Review: Suzuki Ignis
Genuine character is something that’s not too easy to find, but the Suzuki Ignis has it in spades. The smallest SUV in the country is fun, quirky and costs pennies to run.
What is it?
The Suzuki Ignis is a bit of an odd duck. It’s the size of a city car, suggesting it competes with the likes of the Volkswagen Up and Fiat 500, but its tall body, hybrid engine and optional four-wheel drive are very unusual at this end of the market.
Quirky. Fun. Pennies to run. – Leasing.com five-word review.
That’s far from a bad thing, though. Rather, it’s refreshing to see something so different - and in this case, it works very well, as the Ignis makes for a really effective and practical city car, and one that’s easy to fall in love with as well as to enjoy from a practical standpoint.
With a very simple and easy-to-understand line-up of trim levels and just one engine, choosing an Ignis is as easy as it comes - your main decision is which of Suzuki’s bold colours suits it best.
What’s it like to drive?
Suzuki offers only one engine with the Ignis. It describes it as a self-charging hybrid, but there’s no capacity to drive on electric power here - instead, it’s a mild-hybrid system that uses a tiny battery pack to boost fuel economy and engine responses.
It excels around town, where the car’s boxy dimensions and great visibility make it superb for tight streets and tiny parking spaces.
The resulting combination offers a generous 83hp - plenty in a car this light - and endows the Ignis with comfortable performance for a city car. It excels around town, where the car’s boxy dimensions and great visibility make it superb for tight streets and tiny parking spaces.
It’s not quite so competent on the motorway, though - the Ignis is such a light car that it tends to get blow about by crosswinds and large vehicles, while the steering that’s so nice and direct at low speeds becomes irritatingly twitchy when you’re going faster.
It is, however, very efficient. Suzuki claims 55.7mpg, but we found it was easy to even exceed that if driven gently.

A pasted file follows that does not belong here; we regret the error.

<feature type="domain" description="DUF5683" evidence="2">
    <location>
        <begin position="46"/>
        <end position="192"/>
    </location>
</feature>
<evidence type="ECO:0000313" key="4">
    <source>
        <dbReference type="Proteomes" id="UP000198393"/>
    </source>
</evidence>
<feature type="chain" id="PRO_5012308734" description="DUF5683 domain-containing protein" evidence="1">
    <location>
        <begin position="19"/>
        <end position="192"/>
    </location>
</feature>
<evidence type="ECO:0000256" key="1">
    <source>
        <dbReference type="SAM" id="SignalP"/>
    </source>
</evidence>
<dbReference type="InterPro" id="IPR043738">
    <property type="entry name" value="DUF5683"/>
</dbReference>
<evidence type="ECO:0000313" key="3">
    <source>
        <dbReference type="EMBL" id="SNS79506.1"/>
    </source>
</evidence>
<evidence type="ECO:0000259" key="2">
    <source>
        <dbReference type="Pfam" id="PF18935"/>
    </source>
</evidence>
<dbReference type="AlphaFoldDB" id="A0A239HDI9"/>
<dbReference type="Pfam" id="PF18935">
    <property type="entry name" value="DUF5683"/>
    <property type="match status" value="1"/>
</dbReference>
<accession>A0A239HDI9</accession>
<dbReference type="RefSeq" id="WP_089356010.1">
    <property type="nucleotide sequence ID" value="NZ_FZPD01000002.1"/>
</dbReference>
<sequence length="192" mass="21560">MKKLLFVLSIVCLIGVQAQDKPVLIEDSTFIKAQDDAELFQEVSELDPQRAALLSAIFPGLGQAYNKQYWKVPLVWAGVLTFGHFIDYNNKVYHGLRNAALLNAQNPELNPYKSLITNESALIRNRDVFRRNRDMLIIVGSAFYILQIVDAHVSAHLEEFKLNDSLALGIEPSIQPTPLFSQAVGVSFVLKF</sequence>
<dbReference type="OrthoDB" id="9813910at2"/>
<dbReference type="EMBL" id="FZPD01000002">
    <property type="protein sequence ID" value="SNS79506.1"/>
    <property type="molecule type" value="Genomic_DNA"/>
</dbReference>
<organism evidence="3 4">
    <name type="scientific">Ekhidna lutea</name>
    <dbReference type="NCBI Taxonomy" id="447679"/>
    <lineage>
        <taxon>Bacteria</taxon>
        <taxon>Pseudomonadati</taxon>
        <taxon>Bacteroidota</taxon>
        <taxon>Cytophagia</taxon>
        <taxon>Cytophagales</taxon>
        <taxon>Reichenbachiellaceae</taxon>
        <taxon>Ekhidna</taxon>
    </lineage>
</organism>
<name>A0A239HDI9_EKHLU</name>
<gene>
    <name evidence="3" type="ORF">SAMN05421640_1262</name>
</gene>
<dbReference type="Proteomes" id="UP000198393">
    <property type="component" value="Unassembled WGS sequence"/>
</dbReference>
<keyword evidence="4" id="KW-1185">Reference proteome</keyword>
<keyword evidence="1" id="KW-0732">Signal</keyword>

The Ignis is available with two additions to its single engine. The first is a CVT-type automatic transmission, which opens the Ignis range up to those who can’t or don’t want to drive a manual. We’d avoid it, as it saps engine power and the standard car’s snickety gearchange adds to the fun. The other is four-wheel drive, which Suzuki calls AllGrip - a unique addition at this end of the market. It doesn’t affect fuel economy too badly and it’s quite good fun on a muddy track, but it’s not necessary to enjoy the Ignis.
What’s it like inside?
The Ignis is remarkably spacious given its dinky footprint - that’s due to its relatively tall body, which gives plenty of headroom and allows passengers to sit quite upright. The boot, too, is a decent size for a city car, though not ideal for bulky items such as pushchairs.
Inside, the design isn’t anywhere near as funky and fun as the exterior, but it’s very functional, with well laid-out controls and a really clear instrument cluster. However, the same can’t be said of the infotainment touchscreen. It’s big enough, at 7.0-inches, but its interface is slow and the screen murky and unresponsive.
Inside, the design isn’t anywhere near as funky and fun as the exterior, but it’s very functional.
Thankfully, Apple CarPlay and Android Auto are available so you can bypass the infotainment software altogether. Equipment otherwise is functional if unexceptional, with climate control, LED headlights and electric windows available. However, it’s a shame that the camera-based autonomous emergency braking system is only available on top models - it’s important equipment that would be good to make standard across the range.
What’s the verdict?
Genuine character is something that’s not too easy to find, but the Suzuki Ignis has it in spades. Luckily for discerning small car buyers, it also makes sense to the head as well as the heart, thanks to its practical interior, bargain purchase price and rock-bottom running costs.
It also makes sense to the head as well as the heart, thanks to its practical interior, bargain purchase price and rock-bottom running costs.
With its tall silhouette and optional four-wheel drive, the Ignis is something different in this sector of the market - and that means that as good as the Volkswagen Up or Hyundai i10 are in comparison, they don’t totally overlap with what the baby Suzuki offers.